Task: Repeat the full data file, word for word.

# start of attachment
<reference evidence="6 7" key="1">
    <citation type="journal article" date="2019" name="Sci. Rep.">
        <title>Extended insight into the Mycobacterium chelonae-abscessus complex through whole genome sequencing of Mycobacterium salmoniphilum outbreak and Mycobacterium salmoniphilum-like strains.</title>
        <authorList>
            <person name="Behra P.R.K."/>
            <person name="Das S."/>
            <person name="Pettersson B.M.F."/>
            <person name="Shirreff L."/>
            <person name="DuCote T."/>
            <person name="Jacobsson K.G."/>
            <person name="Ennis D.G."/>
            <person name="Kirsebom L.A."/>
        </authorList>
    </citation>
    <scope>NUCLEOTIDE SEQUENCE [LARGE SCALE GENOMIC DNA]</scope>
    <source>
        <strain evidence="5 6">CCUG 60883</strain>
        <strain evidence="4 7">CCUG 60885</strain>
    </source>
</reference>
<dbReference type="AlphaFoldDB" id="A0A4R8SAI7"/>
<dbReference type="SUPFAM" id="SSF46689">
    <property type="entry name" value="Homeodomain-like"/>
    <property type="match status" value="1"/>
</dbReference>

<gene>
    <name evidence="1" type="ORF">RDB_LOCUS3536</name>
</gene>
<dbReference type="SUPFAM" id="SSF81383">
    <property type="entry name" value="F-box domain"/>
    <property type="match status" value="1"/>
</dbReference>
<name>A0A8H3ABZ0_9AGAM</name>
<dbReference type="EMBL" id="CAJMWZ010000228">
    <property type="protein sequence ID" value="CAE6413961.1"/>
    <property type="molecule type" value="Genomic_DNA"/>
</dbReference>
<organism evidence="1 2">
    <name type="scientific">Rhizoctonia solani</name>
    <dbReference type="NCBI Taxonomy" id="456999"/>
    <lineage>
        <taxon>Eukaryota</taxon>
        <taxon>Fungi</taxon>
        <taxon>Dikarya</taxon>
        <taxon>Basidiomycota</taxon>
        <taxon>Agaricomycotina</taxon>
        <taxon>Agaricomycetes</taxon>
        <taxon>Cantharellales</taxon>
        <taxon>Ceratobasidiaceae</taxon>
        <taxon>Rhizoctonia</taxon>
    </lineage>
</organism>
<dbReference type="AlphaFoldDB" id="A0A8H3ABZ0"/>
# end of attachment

<reference evidence="6 7" key="1">
    <citation type="journal article" date="2019" name="Sci. Rep.">
        <title>Extended insight into the Mycobacterium chelonae-abscessus complex through whole genome sequencing of Mycobacterium salmoniphilum outbreak and Mycobacterium salmoniphilum-like strains.</title>
        <authorList>
            <person name="Behra P.R.K."/>
            <person name="Das S."/>
            <person name="Pettersson B.M.F."/>
            <person name="Shirreff L."/>
            <person name="DuCote T."/>
            <person name="Jacobsson K.G."/>
            <person name="Ennis D.G."/>
            <person name="Kirsebom L.A."/>
        </authorList>
    </citation>
    <scope>NUCLEOTIDE SEQUENCE [LARGE SCALE GENOMIC DNA]</scope>
    <source>
        <strain evidence="5 6">CCUG 60883</strain>
        <strain evidence="4 7">CCUG 60885</strain>
    </source>
</reference>
<dbReference type="AlphaFoldDB" id="A0A4R8SAI7"/>
<dbReference type="SUPFAM" id="SSF46689">
    <property type="entry name" value="Homeodomain-like"/>
    <property type="match status" value="1"/>
</dbReference>

<gene>
    <name evidence="1" type="ORF">RDB_LOCUS3536</name>
</gene>
<dbReference type="SUPFAM" id="SSF81383">
    <property type="entry name" value="F-box domain"/>
    <property type="match status" value="1"/>
</dbReference>
<name>A0A8H3ABZ0_9AGAM</name>
<dbReference type="EMBL" id="CAJMWZ010000228">
    <property type="protein sequence ID" value="CAE6413961.1"/>
    <property type="molecule type" value="Genomic_DNA"/>
</dbReference>
<organism evidence="1 2">
    <name type="scientific">Rhizoctonia solani</name>
    <dbReference type="NCBI Taxonomy" id="456999"/>
    <lineage>
        <taxon>Eukaryota</taxon>
        <taxon>Fungi</taxon>
        <taxon>Dikarya</taxon>
        <taxon>Basidiomycota</taxon>
        <taxon>Agaricomycotina</taxon>
        <taxon>Agaricomycetes</taxon>
        <taxon>Cantharellales</taxon>
        <taxon>Ceratobasidiaceae</taxon>
        <taxon>Rhizoctonia</taxon>
    </lineage>
</organism>
<dbReference type="AlphaFoldDB" id="A0A8H3ABZ0"/>